posted on Mar, 20 2018 @ 08:49 PM
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originally posted by: Lathroper

originally posted by: Thoseaintcontrails
a reply to: Lathroper

I do a lot of random sky recordings and caught this ufo.youtu.be...
I mislabeled it a disk, it is more shaped like a rod or cigar. Do you believe this is a rod? If its a rod, I think it could be one of the largest ever recorded.


If you mean the "little" black dot that appears at :40 on the lower portion of the screen, that's not a rod. I'll venture it's a bird as I think I see wings flapping and it's as slow as a bird. A rod would have gone from left to right in a second. And it's shape would have been elongated without visible appendages such as wings or a tail. They are so fast that seeing their bodies is almost impossible. For example, on an old show titled "USHUAIA" (sp.?), they go to the Cave of Swallows and take an unassembled hot air balloon to the bottom. They put it together and float up. As the balloon is seen clearing the cave's opening, you see swallows swarming and you can tell they are birds. But then you see another swarm, flying much faster than the swallows and they resemble just long sticks maneuvering. Those were rods en masse. I have it on tape.


No, please watch the video again and read the description. It appears at around :02. I let the video run to show how slow and small the birds were compared to the rod.





edit on 20-3-2018 by Thoseaintcontrails because: edit



posted on Mar, 20 2018 @ 08:55 PM
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originally posted by: Blue Shift

originally posted by: Thoseaintcontrails
Please provide proof of insects being too hard to accurately capture at 240fps. Why would you think that you need 1000 fps to record an insect?

Go ahead an believe that rods are something other than a camera artifact. You'll just be wrong.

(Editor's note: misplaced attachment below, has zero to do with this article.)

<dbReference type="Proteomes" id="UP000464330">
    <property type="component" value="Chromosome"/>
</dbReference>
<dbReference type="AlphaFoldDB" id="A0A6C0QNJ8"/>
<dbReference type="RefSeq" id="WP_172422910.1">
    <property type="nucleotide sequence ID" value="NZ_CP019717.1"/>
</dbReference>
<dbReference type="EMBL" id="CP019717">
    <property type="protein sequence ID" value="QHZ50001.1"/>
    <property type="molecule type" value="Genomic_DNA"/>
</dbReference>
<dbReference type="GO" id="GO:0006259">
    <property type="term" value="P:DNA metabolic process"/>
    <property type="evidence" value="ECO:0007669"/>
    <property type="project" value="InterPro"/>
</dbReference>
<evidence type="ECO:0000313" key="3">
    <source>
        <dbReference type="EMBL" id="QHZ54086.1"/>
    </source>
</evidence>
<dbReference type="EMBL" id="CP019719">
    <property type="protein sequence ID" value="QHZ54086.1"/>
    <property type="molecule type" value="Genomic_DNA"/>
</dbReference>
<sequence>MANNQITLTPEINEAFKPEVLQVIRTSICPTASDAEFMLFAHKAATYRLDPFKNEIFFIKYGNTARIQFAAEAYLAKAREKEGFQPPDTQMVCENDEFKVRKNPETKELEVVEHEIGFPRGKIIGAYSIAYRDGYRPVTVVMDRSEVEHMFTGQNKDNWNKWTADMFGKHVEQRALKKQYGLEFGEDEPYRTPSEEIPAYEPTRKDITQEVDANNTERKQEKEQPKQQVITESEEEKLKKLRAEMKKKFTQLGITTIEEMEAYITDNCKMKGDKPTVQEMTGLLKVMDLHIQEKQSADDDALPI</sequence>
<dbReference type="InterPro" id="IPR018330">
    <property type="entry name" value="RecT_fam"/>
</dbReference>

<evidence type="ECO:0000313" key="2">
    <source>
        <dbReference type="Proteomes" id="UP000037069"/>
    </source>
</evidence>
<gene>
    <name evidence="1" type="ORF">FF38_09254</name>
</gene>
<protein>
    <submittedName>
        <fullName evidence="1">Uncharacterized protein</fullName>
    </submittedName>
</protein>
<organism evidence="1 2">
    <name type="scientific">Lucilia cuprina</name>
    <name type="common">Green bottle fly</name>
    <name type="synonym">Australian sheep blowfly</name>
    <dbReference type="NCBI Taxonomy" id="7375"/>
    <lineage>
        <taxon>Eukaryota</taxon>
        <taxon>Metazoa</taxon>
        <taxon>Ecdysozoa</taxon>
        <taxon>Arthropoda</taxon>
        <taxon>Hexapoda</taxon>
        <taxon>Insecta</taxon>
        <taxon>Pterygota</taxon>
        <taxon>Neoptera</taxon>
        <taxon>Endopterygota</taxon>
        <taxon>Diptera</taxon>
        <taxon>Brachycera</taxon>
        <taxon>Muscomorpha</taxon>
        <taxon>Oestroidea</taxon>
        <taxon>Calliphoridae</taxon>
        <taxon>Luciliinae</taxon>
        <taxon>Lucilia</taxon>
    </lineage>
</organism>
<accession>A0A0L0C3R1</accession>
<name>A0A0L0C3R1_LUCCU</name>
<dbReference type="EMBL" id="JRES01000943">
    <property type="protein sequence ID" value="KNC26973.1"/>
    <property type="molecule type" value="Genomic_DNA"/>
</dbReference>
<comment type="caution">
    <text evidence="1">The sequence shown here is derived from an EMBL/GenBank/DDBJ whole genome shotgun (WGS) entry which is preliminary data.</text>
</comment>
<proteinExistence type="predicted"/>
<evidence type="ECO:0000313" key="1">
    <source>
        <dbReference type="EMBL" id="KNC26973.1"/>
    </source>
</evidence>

No, you are wrong. People with your mindset will always be wrong because you are ignoring the hard evidence provided by the variety of equipment used. Why don't you put your money where your mouth is and show us a rod that is the result of camera artifacts, the oldest and stupidest argument from non-thinkers. There are always people like you in the audience.



posted on Mar, 20 2018 @ 09:06 PM
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I recently saw this rod recorded from a DJI Phantom 4. It's pretty amazing.


youtu.be...

edit on 20-3-2018 by Thoseaintcontrails because: (no reason given)



posted on Mar, 20 2018 @ 09:18 PM
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originally posted by: Thoseaintcontrails
a reply to: ArMaP


This link says that it has a fixed aperture. www.cameradebate.com... Please delete the previous 2 posts.

I can't find any day videos of insects with slow shutter speeds. What shutter speed do you think I should use with the fixed aperture?

I don't think I can't use the Exif Tool on videos, only pics. The image was taken from a video. The wing flaps do show blur at some images. It is relatively clear because they are at the top of the flap before going back down.
I think the shutter speed was around 1/30 or 1/15.




posted on Mar, 20 2018 @ 11:58 PM
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a reply to: Thoseaintcontrails

Here are 2 more videos I uploaded to YouTube to contribute to this thread and to quiet the naysayers. I'd like to see them saying these rods are camera artifacts, etc.